US 5754736 A
The invention aims to make an automatic information system suitable for the input of requests which are spoken as naturally as possible and which are not subject to restrictions about which the user must be informed in advance. To this end, the system and the method are subdivided into several, essentially independently operating segments with unambiguous interfaces. A first segment serves for the recognition of words and outputs a word graph. A second segment forms a concept graph from the word graph in that essentially the word graph is searched only for word sequences wherefrom values for a database enquiry can be derived; such word sequences, or also single words, are replaced by concepts in the concept graph. In a further segment the concepts in the concept graph are bridged and gaps between the concepts are filled. A speech model is taken into account for this operation. A stochastic attributed grammar is used to determine the concepts from the word graph and to determine the meaning of the word sequences in the concepts. Because irrelevant filler words in the spoken request are ignored early on, the computational expenditure is comparatively small despite the freely pronounced requests.
1. A system for outputting spoken information in response to input speech signals, comprising:
first means for comparing the speech signals with stored reference signals which correspond to words, and for outputting words determined by the comparisons, together with a score and with statements as regards starting point and end point for each word output, and for storing the words output with the statements in order to form a word graph from consecutive words,
second means for replacing predetermined word sequences in the word graph by predetermined concepts with a score which is derived from the sum of the scores of the words of the word sequence replaced, and also with the same starting and end points as the relevant replaced word sequence in order to form a concept graph and for determining values from the replaced word sequences for the individual concepts in the concept graph,
third means for determining a sequence of concepts from the concept graph on the basis of the scores, and
fourth means for converting the values in the concepts of the sequence into data for a database enquiry in order to control a memory which contains predetermined words or word sequences, and for outputting selected word sequences in the form of complete sentences.
2. A system as claimed in claim 1, in which the first means are arranged to recognize speech pauses in the speech signal, to output these pauses with a score, and to replace each sequence of a word and a directly subsequent speech pause in the word graph by the word obtaining a supplemented score equal to the combination of the scores of the word and the speech pause.
3. A system as claimed in claim 1, in which the second means are arranged to generate additionally, for each concept, a filler concept and also a filler concept between pairs of two concepts in the concept graph which do not directly adjoin one another, each filler concept being given a score which is derived from the sum of the scores of the words in the word graph which have been replaced by the filler concept, no value being assigned to any filler concept.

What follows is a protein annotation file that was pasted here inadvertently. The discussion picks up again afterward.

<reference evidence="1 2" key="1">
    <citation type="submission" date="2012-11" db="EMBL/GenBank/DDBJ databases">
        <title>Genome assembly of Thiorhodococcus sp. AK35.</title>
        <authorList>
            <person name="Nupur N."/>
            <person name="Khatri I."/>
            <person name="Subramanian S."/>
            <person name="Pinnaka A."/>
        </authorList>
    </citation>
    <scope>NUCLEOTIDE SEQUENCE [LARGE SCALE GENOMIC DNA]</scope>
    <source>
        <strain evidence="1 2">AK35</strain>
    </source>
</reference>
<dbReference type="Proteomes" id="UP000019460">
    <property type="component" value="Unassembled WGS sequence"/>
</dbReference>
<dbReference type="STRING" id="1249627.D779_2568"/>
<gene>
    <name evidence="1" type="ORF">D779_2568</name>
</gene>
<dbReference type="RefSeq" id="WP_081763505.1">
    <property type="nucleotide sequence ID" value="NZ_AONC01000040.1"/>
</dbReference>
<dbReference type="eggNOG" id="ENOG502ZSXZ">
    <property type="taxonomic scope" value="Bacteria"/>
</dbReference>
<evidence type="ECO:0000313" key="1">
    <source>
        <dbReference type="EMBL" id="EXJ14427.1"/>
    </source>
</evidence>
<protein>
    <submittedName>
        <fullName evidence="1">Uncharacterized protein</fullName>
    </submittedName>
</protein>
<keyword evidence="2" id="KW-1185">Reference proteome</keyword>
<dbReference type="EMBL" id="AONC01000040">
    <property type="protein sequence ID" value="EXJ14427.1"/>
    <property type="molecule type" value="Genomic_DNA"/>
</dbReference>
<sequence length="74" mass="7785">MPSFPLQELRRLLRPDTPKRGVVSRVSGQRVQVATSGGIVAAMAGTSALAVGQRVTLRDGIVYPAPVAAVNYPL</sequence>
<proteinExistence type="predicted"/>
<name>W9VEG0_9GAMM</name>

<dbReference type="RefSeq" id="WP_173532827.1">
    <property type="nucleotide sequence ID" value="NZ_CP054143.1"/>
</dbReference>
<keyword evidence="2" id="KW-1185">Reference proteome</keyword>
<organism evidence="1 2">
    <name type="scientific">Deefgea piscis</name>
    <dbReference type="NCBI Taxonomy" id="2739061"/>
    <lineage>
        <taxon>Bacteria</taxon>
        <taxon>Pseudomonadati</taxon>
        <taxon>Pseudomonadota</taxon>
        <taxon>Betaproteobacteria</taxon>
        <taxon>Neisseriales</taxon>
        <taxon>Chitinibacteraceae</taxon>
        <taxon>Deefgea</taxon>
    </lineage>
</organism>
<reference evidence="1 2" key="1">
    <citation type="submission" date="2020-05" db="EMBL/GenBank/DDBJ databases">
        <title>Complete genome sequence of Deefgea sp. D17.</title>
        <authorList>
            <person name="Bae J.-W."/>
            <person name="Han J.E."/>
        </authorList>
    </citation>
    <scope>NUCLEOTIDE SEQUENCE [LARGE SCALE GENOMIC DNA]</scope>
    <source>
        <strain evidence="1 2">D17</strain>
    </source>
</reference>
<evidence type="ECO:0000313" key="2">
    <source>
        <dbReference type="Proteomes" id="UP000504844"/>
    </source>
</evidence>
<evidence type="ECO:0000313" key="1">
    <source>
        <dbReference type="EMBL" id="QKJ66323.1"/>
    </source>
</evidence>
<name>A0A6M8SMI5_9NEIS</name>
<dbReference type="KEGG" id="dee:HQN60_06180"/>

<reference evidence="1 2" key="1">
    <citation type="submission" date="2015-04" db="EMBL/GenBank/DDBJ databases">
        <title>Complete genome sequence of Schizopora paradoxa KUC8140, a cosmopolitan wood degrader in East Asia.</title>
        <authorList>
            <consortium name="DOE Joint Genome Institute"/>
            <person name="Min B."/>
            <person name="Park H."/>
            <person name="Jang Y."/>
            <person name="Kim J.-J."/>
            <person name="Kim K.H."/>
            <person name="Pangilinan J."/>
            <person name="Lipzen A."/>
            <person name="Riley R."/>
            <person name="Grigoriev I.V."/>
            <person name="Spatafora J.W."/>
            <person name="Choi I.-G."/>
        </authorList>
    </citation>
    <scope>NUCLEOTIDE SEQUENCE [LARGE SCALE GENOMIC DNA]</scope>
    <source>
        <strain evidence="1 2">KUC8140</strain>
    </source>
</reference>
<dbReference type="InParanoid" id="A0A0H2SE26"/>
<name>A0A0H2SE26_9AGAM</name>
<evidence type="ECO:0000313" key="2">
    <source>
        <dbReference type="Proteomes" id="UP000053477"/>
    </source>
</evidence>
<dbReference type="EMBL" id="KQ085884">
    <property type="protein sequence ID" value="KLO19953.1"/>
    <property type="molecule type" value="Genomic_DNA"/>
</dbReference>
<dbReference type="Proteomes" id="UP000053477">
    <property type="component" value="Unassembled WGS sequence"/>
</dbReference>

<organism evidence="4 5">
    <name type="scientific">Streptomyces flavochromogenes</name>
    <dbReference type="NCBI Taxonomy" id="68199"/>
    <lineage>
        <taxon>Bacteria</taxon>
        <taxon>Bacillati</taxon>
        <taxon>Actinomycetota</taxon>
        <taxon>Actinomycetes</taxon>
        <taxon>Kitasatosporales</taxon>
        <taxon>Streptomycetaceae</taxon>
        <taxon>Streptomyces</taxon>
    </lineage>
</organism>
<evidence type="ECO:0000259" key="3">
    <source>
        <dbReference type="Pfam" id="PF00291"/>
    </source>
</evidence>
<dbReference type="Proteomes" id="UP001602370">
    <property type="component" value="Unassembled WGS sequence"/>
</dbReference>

4. A system as claimed in claim 3, in which the second means are arranged to supplement the score of the concepts in the concept graph by a concept-dependent additional score and the filler concepts by an additional score which is dependent on the length of the relevant filler concept.
5. A system as claimed in claim 4, in which the second means are arranged to supplement the score of the concepts in the concept graph by a score which is dependent on the combination of each concept with each directly preceding concept or with the directly preceding start of the speech signal.
6. A system as claimed in claim 1, in which the second means are arranged to replace further word sequences in the word graph by predetermined dummy concepts wherefrom no values can be determined for conversion into data for a database enquiry, at least one score being assigned to the dummy concepts.
7. A method for outputting spoken information in response to input speech signals, comprising the following steps:
comparing the speech signals with stored reference signals which correspond to words, and outputting words determined by the comparisons, together with a score and with statements as regards starting point and end point for each word output, and storing the words output with the statements in order to form a word graph from consecutive words,
replacing predetermined word sequences in the word graph by predetermined concepts with a score which is derived from the sum of the scores of the words of the word sequence replaced, and also with the same starting and end points as the relevant replaced word sequence forming a concept graph and determining values from the replaced word sequences for the individual concepts in the concept graph,
determining a sequence of concepts from the concept graph on the basis of the scores, and
converting the values in the concepts of the sequence into data for a database enquiry in order to control a memory which contains predetermined words or word sequences, and outputting selected word sequences in the form of complete sentences.
8. A method as claimed in claim 7, in which speech pauses in the speech signal are recognized and output with a score, and each sequence of a word and a directly subsequent speech pause in the word graph is replaced by the word obtaining a supplemented score equal to the combination of the scores of the word and the speech pause.